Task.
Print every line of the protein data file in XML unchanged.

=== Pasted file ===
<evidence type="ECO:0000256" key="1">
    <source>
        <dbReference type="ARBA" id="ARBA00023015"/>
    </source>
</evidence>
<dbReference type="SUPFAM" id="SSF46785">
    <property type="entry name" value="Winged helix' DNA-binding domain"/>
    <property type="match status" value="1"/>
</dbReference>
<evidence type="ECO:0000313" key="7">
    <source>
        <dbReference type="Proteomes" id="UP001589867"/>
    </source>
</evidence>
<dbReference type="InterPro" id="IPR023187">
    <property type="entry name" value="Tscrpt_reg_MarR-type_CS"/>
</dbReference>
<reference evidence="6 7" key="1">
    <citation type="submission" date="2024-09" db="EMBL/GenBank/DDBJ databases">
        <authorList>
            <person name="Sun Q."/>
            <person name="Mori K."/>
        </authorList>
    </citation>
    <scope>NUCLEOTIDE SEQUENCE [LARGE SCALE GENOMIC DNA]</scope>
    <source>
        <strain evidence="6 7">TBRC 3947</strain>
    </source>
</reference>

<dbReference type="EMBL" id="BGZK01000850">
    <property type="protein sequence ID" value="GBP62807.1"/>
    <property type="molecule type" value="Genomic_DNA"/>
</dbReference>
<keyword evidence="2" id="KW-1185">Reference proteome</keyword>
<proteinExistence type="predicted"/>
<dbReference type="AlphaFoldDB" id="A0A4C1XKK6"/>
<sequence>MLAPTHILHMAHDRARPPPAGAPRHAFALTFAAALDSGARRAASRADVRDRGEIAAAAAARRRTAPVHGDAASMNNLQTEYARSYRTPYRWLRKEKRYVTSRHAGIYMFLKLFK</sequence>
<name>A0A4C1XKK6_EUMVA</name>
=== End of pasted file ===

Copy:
<evidence type="ECO:0000256" key="1">
    <source>
        <dbReference type="ARBA" id="ARBA00023015"/>
    </source>
</evidence>
<dbReference type="SUPFAM" id="SSF46785">
    <property type="entry name" value="Winged helix' DNA-binding domain"/>
    <property type="match status" value="1"/>
</dbReference>
<evidence type="ECO:0000313" key="7">
    <source>
        <dbReference type="Proteomes" id="UP001589867"/>
    </source>
</evidence>
<dbReference type="InterPro" id="IPR023187">
    <property type="entry name" value="Tscrpt_reg_MarR-type_CS"/>
</dbReference>
<reference evidence="6 7" key="1">
    <citation type="submission" date="2024-09" db="EMBL/GenBank/DDBJ databases">
        <authorList>
            <person name="Sun Q."/>
            <person name="Mori K."/>
        </authorList>
    </citation>
    <scope>NUCLEOTIDE SEQUENCE [LARGE SCALE GENOMIC DNA]</scope>
    <source>
        <strain evidence="6 7">TBRC 3947</strain>
    </source>
</reference>

<dbReference type="EMBL" id="BGZK01000850">
    <property type="protein sequence ID" value="GBP62807.1"/>
    <property type="molecule type" value="Genomic_DNA"/>
</dbReference>
<keyword evidence="2" id="KW-1185">Reference proteome</keyword>
<proteinExistence type="predicted"/>
<dbReference type="AlphaFoldDB" id="A0A4C1XKK6"/>
<sequence>MLAPTHILHMAHDRARPPPAGAPRHAFALTFAAALDSGARRAASRADVRDRGEIAAAAAARRRTAPVHGDAASMNNLQTEYARSYRTPYRWLRKEKRYVTSRHAGIYMFLKLFK</sequence>
<name>A0A4C1XKK6_EUMVA</name>